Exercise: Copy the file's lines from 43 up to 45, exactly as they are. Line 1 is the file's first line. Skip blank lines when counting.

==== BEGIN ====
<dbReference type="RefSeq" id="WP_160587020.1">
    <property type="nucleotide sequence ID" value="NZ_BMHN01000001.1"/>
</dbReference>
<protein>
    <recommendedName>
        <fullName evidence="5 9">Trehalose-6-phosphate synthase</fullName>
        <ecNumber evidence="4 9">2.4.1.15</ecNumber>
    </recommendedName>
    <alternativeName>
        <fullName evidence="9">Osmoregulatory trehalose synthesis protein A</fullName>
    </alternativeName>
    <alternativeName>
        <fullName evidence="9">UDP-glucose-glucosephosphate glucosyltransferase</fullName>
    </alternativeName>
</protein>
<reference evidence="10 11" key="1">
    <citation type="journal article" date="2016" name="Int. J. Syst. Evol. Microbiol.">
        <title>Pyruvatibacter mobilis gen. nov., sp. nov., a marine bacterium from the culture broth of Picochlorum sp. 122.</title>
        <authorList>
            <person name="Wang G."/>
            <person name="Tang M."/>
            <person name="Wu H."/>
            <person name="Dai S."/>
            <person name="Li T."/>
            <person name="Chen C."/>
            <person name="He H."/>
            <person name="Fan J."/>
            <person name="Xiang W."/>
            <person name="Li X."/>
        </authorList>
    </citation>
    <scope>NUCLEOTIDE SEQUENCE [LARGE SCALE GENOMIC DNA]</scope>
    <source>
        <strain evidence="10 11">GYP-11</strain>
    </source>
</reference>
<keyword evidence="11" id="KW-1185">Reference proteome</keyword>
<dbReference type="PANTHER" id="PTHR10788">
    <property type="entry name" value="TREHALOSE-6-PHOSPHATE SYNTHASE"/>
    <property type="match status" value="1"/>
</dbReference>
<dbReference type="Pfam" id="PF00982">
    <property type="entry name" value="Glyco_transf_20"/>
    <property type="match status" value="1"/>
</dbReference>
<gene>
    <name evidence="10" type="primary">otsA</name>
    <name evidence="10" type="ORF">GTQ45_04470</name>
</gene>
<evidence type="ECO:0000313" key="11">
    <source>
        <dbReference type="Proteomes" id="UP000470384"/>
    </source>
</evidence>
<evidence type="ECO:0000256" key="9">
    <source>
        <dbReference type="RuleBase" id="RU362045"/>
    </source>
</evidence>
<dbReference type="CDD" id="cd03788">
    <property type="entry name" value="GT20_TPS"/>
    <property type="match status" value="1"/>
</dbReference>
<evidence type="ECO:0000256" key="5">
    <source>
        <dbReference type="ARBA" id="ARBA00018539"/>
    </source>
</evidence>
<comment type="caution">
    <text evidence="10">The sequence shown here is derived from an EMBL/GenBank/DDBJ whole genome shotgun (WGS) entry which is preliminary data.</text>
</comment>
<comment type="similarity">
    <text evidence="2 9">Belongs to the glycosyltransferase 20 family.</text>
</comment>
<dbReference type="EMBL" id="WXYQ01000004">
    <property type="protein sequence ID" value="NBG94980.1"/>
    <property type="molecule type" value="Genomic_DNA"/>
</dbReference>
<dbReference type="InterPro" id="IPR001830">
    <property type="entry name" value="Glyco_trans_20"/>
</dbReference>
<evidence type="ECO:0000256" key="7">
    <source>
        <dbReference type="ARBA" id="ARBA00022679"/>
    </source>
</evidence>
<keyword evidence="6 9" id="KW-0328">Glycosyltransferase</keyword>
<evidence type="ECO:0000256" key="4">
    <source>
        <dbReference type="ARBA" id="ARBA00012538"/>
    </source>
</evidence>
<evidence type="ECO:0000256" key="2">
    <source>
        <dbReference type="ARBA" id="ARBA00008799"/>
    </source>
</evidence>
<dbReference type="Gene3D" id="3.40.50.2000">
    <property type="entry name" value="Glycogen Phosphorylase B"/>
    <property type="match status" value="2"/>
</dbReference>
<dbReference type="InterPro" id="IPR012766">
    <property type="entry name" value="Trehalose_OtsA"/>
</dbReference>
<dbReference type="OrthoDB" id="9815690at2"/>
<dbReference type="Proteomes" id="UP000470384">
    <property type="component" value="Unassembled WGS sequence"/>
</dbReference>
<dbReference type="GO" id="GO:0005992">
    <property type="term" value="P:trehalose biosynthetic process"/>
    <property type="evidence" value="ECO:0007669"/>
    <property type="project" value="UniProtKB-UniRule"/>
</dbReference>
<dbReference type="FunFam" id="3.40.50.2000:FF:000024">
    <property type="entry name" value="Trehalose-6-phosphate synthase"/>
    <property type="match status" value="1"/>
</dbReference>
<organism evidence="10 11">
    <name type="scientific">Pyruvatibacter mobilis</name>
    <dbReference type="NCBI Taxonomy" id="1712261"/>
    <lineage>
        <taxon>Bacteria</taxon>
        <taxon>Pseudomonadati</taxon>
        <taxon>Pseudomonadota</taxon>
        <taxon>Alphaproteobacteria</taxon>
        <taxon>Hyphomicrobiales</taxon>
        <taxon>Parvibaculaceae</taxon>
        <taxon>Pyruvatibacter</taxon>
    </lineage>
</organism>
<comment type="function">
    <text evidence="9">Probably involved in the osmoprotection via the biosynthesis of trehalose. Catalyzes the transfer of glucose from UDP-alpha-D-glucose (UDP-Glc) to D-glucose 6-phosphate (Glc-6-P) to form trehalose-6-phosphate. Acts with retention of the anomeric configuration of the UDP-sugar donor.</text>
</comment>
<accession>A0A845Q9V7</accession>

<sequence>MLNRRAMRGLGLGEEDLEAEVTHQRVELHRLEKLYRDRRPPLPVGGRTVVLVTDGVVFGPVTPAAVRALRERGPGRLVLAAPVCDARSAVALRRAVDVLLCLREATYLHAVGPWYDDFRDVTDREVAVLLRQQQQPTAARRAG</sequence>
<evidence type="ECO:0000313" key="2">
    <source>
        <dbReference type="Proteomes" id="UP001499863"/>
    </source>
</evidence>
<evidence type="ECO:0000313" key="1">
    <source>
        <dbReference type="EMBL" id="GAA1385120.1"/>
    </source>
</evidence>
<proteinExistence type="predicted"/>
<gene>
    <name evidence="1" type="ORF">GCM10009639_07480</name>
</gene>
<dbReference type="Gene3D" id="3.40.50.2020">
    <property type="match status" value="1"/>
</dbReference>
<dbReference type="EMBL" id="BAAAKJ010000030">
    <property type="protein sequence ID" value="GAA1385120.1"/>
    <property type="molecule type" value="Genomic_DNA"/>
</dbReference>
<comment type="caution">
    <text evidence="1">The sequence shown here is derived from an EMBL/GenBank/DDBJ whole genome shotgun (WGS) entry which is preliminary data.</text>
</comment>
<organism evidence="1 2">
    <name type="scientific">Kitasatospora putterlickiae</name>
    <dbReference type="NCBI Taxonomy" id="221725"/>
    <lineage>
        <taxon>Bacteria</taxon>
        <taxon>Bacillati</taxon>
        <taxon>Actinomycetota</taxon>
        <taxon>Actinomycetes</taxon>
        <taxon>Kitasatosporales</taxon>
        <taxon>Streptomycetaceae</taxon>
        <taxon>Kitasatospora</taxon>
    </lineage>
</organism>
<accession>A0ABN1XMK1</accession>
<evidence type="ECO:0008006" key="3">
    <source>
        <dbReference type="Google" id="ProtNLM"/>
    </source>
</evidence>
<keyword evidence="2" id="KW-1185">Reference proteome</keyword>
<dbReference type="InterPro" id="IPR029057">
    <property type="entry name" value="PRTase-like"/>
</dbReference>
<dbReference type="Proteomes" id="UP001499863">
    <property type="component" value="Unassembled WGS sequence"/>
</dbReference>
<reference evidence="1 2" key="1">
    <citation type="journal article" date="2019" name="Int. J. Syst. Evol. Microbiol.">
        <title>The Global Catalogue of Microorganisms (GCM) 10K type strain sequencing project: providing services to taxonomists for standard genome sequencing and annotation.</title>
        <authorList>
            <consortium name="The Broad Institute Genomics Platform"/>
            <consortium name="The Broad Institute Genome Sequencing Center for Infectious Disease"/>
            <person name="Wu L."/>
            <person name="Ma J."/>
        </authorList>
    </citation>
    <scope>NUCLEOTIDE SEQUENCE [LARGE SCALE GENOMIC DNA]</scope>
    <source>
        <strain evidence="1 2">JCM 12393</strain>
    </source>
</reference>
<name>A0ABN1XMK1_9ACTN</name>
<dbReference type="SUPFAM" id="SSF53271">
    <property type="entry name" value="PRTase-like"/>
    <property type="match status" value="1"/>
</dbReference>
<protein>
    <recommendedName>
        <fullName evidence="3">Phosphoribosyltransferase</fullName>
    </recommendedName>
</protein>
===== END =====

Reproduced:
    <property type="entry name" value="Glyco_transf_20"/>
    <property type="match status" value="1"/>
</dbReference>